Writing the GRE with lockdown, Corona, sem exams, and a full-time job.
It was late Dec 2019, I think, when I first started thinking about doing a master's program abroad seriously. It was already the April of 2020 when I started looking into how I can and was met with the then scary-looking exam - The ETS GRE. If you are reading this blog, you probably are planning too, and want to know how it went by for others and what you can take away from the experience. This is not a toppers guide; in fact, it is far from it. I am not a topper or high scorer. My final scores were a 162/170 in Quant (the 79th percentile) and a 155/170 in Verbal (68th percentile), putting my total at 317/340. But it is the lessons I learned on my turn at the exam, things I did and wished I did but was too late that I write about here. I hope this would helps you make your plans for studying too. So let's gethelp right to it. I wrote my second and final GRE exam, had dinner, and sat down to write this blog. Things couldn't get any fresher than this. =)
What is GRE
If you are a GRE aspirant, then obviously, you know what the GRE looks like. But for the sake of the blog, we can loosely say that the GRE is an assessment exam often asked by thousands of graduate universities across the globe, mostly in the US, sometimes in Germany, Australia, etc. for admission to different graduate programs.
The GRE is structured into three parts, you could say. Writing, is known as AWA, Math is known as The Quantitative Assessment and Language is known as Verbal Reasoning. You have two pieces of writing in AWA, 30 mins each, two sets of Verbal and Quant; 20 questions - 35 mins for each section, and an additional experimental section, Verbal or Quant - same format. They do not take the scores from the experimental section. No, there is no way you can say which of the 3 verbal/quant sections you get for the exam is experimental. Yes, that is rough stuff, puff. Yup, the exam is 4.5 hours long.
The path I planned, the one I actually took, and the one I wish I did mesh into the one I would recommend
Step One: Write the GRE exam
It sounds stupid, but if you are at the start of your GRE prep, then it is my highest recommendation for you to write the mock exam. You can't know how well you are progressing in your preparation for your exam if you don't know where you stood when you started preparing. So the very first thing you need to do is to take a mock test.
Prepare nothing and write the mock test as a blank slate. Don't worry; the math knowledge required to write the mock is basic 10th-grade math, and the verbals and writing are similar to what we did in the school of English assessments. Create an account on the ETS GRE website, and they have two or three free practice tests. You can use one of those. Look under Test Preparation Section. You can know the score of everything except the AWA section.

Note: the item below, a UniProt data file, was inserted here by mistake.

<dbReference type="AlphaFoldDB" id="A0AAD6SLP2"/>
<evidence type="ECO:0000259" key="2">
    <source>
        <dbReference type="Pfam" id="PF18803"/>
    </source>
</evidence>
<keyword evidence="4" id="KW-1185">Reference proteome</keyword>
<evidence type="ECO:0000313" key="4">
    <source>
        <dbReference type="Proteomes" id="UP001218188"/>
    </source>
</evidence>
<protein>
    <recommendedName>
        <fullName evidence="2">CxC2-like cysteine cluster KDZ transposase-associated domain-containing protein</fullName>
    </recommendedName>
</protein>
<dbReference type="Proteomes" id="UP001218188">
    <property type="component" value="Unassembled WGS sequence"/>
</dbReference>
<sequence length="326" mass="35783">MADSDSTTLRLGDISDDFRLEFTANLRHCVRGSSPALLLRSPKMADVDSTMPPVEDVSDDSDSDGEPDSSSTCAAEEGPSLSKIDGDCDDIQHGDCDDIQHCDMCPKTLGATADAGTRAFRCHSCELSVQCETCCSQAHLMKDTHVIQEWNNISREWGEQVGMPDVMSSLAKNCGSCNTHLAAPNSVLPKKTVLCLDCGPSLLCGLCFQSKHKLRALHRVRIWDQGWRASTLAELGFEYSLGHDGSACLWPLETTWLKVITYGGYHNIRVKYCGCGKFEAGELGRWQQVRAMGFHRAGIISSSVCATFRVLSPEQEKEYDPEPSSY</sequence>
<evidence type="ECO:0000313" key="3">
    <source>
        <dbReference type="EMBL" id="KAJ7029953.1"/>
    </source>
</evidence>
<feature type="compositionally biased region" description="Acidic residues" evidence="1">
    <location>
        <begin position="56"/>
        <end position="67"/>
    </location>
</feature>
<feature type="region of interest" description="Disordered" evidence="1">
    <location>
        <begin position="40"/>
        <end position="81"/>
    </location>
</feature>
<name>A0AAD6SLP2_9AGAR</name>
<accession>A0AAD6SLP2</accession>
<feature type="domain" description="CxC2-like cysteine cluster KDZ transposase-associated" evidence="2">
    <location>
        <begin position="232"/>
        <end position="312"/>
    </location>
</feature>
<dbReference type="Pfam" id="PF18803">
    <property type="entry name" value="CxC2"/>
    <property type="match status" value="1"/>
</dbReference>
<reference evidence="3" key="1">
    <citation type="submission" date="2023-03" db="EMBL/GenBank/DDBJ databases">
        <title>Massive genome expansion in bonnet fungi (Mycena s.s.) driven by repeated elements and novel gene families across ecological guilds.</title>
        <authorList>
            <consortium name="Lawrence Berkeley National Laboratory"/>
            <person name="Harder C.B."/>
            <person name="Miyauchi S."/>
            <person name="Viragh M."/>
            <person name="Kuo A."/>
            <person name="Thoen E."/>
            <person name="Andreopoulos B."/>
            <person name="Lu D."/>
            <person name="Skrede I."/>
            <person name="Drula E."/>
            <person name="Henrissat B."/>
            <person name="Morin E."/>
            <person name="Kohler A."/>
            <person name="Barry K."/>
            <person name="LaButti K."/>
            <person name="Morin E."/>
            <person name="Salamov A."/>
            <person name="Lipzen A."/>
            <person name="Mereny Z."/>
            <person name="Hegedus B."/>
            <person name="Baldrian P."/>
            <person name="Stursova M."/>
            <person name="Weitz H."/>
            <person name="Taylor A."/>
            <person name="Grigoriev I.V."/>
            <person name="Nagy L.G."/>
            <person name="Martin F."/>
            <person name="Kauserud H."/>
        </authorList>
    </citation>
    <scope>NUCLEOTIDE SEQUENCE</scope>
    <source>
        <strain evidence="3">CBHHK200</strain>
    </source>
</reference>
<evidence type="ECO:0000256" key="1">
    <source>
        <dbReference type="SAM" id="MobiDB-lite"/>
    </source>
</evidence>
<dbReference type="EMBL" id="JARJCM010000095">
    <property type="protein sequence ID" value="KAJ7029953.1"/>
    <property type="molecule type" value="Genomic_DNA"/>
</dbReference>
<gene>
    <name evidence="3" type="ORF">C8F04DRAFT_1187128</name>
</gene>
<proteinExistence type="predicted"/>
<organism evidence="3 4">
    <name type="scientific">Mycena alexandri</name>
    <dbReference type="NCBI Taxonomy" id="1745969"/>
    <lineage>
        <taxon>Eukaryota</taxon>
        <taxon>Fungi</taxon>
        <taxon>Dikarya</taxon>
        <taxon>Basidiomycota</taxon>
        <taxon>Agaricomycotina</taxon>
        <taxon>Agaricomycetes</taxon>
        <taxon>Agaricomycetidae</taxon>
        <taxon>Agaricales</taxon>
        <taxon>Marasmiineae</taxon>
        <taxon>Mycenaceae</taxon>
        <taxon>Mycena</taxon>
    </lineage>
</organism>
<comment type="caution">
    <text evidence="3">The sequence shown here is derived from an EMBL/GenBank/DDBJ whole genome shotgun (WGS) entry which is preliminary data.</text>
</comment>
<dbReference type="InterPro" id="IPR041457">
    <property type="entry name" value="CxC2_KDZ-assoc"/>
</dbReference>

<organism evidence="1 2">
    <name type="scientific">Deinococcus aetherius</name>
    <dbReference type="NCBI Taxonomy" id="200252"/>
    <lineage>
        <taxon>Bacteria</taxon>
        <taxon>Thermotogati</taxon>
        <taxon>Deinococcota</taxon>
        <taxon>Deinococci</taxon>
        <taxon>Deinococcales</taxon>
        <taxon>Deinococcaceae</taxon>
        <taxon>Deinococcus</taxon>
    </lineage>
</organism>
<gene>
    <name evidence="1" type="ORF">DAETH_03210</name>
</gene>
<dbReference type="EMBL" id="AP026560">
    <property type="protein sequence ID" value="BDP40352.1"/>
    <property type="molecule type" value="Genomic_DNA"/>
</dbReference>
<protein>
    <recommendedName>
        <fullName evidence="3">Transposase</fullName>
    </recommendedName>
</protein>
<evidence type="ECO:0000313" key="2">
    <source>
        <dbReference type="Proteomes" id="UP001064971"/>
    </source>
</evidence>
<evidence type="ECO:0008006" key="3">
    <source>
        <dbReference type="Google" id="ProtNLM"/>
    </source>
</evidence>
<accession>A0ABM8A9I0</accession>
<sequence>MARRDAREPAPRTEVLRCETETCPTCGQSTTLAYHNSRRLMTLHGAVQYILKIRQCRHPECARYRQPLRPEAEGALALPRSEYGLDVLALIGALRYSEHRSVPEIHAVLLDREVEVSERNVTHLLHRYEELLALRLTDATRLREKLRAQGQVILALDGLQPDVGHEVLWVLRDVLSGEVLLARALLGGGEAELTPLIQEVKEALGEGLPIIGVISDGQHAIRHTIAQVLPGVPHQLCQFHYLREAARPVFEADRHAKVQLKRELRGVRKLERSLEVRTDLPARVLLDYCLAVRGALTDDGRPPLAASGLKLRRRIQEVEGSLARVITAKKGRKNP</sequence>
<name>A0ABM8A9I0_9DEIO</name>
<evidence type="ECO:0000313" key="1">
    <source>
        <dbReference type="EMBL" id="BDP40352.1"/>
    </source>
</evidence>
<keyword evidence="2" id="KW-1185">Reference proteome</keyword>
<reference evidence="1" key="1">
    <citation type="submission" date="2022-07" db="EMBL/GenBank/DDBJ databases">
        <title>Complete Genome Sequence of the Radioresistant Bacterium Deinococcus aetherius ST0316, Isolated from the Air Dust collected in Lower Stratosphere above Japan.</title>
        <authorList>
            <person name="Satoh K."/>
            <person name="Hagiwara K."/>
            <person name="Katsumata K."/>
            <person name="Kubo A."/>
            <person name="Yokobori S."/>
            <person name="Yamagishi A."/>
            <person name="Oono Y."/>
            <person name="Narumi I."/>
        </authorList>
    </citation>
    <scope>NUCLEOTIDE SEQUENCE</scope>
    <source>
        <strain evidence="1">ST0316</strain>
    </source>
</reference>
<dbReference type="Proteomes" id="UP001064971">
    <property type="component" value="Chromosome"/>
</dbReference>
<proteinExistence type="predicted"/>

I took mine right around the time the lockdown started, April, I guess, and was shocked and a lot disappointed by the score. It was 305. While I do not remember how much exactly I scored in Verbal and Math, i remember being around the 53rd percentile for Verbal and 48th for Math. How percentiles work is if, say a 100 people wrote the GRE, I am below the average score. The GRE exam is so designed to push maximum people to score an average mark. And I managed to score below average for Quant. Ouch! I am not saying 305 is a bad score, it isn't, but for where I wanted to go, it wasn't enough.
Also, unlike most engineer aspirants, I found Verbal easier than Math. My basics, I assume, were not as strong as I thought. Math was harder than I thought, even though it was testing basic 10th-grade math minus the trigonometry. So I knew I had to get help.
After scouring a lot of online forums, and blogs about GRE prep, I decided to go with Mangoosh. It was cheaper and was also highly recommended- the sweet spot. It had a sale going on then, and I chose a 6-month plan. Though I felt it was unnecessary then, since I would be done with the exam real quick, Corona had different plans. Or, as my mom would quote from the bible,' People make plans, but the final decision is the lords,' in this case Corona, a uni exam that won't get over and work.
The Starting Line for the race - THE ETS website
Step 2: Read what ETS has got to say
The ETS website is your home, obviously. Once you know where you stand, make sure you plan to read all test related blogs on the ETS website. Trying to read all that in one go might not be a good idea. You are likely to retain less info by the end of it. Bookmark each based on the topic and add it to recommended reading to your first days of the schedule. ( You obviously would need one if you are serious about the prep)
Now that we know where we, let's start working on getting to a better place.
Part two here